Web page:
This page was archived on October 2020.


European security issues

18 - Solidarity on European security

Grade: A-
Unity 4/5
Resources 4/5
Strategy 4/5
Impact 4/5
Total 16/20
Scorecard 2015: B+ (15/20)

Despite being distracted by multiple other crises, the EU successfully defended member states that are vulnerable to Russia

Russia’s aggression in Ukraine prompted Europe to re-examine its own security arrangements. Mostly this is done in the NATO context – at the Wales Summit of 2014, members decided to significantly boost defence in Eastern Europe; a follow-up is expected from the Warsaw Summit in 2016. Much security assistance to the potentially vulnerable European NATO members – such as Estonia, Latvia, Lithuania, and Poland – comes from the US on the basis of bilateral agreements.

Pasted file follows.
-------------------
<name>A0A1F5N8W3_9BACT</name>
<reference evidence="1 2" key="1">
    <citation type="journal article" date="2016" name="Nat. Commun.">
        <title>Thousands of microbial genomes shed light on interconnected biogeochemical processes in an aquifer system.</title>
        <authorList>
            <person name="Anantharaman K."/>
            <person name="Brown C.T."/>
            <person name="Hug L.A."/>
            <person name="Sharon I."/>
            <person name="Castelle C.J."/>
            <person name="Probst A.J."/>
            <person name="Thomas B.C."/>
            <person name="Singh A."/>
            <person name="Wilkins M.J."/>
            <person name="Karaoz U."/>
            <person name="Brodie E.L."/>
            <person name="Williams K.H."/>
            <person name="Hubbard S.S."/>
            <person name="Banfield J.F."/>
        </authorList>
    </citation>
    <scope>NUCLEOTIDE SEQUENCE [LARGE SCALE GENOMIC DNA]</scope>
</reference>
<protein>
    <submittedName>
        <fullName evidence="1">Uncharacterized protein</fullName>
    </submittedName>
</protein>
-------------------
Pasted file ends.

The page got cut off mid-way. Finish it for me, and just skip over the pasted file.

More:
The question of how to apply the 1997 NATO-Russia Founding Act remains a point of disagreement. The act forbids NATO from placing permanent troops on the territories of the new members if security conditions do not significantly alter. Eastern European states claim that the act should be null and void, on the grounds that Russia has violated it and altered the security situation, but some Western members, especially Germany, still want to uphold the letter of the act. The solution that has been found – to rotate the troops constantly and pre-position equipment – is by and large satisfactory, although the border states would still prefer permanent positioning. Several European countries – Germany and the UK deserve to be mentioned – have promised to send or have sent troops to eastern areas. At the same time, Europe as a whole does not invest enough in defence – and this is a longer-term problem that needs to be dealt with.

The refugee crisis and ISIS-sponsored terrorist attacks in France shifted Europe’s focus in 2015, making Syria a priority, and increasing tensions between Western and some Eastern member states over refugee inflows, but so far this has not affected EU determination to deter Russian aggression.

France deserves credit for cancelling the deal to sell two Mistral-class helicopter carriers to Russia in the wake of the Ukraine crisis.